As my good friend Brandie once pointed out, there is just no way to keep every single little trinket, goodie bag gift, and scrap of paper that our kiddos bring home. And she’s right. If I did, I think my daughter’s room would be so full of junk that she would have to wade through it to get to her bed. Sort of like Sarah Cynthia Sylvia Stout who would not take the garbage out. Remember that poem?
I clean out the kid’s rooms regularly. I organize Legos, I build Goldie Blox with Ayla to make sure we have all the pieces, and goodness knows, we read.
I have passed on toys, dolls, clothes, furniture, and even books. What I haven’t gotten rid of her are journals. Every single lined notebook, pretty blank book, and hard cover sketchbook. They take up space. They are junky and cluttered. But I just cannot get rid of them.
As I get older, I might forget what she was intending to write or depict with her jumbled letters and stick figures. I won’t remember every detail about every entry. Like the time she drew a one-legged stick figure and called him small one. She said small one would save us all, which I’m pretty sure she got from the Christmas cartoon “Small One” about the donkey who carried Mary into Bethlehem. That is too precious to part with.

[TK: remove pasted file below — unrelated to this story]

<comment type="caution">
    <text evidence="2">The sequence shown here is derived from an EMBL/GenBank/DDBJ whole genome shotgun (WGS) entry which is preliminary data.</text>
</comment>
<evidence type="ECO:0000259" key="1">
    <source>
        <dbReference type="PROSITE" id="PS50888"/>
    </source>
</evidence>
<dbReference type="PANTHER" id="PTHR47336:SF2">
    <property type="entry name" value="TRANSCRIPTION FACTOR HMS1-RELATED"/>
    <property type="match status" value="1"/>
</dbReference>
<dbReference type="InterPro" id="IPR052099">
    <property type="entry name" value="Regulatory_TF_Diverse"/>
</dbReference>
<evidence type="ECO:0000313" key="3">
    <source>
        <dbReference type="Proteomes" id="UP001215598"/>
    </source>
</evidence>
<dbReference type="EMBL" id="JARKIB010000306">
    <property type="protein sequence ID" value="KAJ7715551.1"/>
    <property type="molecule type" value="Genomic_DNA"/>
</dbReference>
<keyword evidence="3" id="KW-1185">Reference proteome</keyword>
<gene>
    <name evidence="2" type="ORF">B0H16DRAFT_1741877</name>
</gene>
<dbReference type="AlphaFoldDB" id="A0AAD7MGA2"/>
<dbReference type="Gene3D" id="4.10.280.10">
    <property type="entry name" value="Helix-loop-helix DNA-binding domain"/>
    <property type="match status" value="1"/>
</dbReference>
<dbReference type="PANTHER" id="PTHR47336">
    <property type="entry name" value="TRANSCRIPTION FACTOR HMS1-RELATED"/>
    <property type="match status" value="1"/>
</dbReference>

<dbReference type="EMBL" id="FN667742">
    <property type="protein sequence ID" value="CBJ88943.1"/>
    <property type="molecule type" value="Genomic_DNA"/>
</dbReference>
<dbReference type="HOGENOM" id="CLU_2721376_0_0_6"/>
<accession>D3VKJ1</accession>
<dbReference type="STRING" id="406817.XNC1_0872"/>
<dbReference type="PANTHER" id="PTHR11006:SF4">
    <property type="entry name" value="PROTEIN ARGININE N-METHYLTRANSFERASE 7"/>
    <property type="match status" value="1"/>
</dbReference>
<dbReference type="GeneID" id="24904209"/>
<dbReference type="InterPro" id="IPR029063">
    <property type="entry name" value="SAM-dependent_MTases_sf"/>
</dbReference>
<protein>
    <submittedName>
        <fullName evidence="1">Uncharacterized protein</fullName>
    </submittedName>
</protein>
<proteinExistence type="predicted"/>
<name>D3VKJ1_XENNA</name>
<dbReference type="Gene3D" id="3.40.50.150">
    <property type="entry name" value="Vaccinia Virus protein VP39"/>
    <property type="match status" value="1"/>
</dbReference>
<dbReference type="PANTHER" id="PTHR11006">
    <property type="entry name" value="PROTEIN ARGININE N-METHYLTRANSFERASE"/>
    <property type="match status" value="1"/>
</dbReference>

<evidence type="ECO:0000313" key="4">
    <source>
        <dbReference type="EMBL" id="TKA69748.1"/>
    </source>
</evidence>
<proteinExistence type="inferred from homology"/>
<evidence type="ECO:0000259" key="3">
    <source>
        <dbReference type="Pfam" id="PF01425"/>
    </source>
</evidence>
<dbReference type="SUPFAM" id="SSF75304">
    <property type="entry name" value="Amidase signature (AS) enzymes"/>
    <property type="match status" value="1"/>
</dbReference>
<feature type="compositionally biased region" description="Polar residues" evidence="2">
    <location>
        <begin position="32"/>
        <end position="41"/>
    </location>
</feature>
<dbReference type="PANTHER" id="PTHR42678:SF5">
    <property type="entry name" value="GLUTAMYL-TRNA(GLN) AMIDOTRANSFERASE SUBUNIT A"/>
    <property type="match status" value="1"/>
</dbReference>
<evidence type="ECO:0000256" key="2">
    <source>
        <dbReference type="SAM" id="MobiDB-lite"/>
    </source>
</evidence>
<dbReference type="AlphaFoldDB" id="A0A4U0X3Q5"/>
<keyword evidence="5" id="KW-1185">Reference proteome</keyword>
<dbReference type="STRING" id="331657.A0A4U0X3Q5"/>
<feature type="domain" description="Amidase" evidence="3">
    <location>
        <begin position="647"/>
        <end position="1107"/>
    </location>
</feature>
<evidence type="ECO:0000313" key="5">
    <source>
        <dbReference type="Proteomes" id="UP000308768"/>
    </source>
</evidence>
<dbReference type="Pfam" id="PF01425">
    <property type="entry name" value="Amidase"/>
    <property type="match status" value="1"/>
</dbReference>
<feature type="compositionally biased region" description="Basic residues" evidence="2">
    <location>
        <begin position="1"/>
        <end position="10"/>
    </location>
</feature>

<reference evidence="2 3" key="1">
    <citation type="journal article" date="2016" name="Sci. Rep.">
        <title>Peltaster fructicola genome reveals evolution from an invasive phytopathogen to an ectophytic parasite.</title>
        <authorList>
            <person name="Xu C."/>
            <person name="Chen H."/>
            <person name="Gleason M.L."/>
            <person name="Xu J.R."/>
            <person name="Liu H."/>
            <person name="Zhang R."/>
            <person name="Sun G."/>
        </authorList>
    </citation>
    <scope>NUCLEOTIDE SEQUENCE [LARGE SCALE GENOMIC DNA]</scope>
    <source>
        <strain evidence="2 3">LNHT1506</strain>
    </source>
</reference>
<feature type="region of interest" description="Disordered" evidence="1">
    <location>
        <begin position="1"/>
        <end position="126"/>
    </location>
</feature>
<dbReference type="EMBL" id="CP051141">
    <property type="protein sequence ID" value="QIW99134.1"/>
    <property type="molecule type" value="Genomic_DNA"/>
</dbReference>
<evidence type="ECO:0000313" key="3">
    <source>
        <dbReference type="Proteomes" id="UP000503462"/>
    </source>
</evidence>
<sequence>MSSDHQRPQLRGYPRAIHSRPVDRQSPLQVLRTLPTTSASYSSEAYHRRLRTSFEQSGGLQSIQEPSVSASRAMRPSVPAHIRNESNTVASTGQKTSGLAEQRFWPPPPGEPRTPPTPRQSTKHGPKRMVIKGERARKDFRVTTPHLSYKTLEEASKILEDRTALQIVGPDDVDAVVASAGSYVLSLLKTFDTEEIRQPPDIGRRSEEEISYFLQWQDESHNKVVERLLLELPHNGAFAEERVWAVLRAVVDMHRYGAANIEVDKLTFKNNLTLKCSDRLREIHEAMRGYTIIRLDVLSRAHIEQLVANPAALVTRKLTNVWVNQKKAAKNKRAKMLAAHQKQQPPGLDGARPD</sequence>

She started writing love notes at one point. She has several notebooks that she wrote our names in over and over, with hearts and lots of pink marker. Hard evidence that our daughter, at one time in her life, was crazy about us.
What’s the thing you can’t get rid of? Where do you keep it? More importantly, do you ever have the thought that you “should” get rid of it/them? Or do you just accept that this particular object or collection is going to be with you always?
When Jude was a baby he would wake up early and eat and then go back to sleep. During that window of time, usually between 7 and 8am, Ayla would get up. That used to be my journaling time and she would crawl in bed with me with her own little journal. And we would write together.
If I’m honest with myself, that’s why I won’t get rid of the journals she keeps. Because they represent something special that we did together. Isn’t that why we keep anything?
I am saving her childhood journals and they will be a part of my legacy. If she chooses, they’ll be a part of hers too. The gift that keeps on giving.
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Sara Marchessault is a coach, writer, and mom who is on a mission to increase joy on the planet. Through the practice of self-reflection, we become aware of what brings us joy and what does not, and we make choices to move forward or stand still. Journal writing is a powerful reflection tool that can help any of us move forward, even in the darkest of times. To learn more about Sara and her work in the world, please visit saramarchessault.com.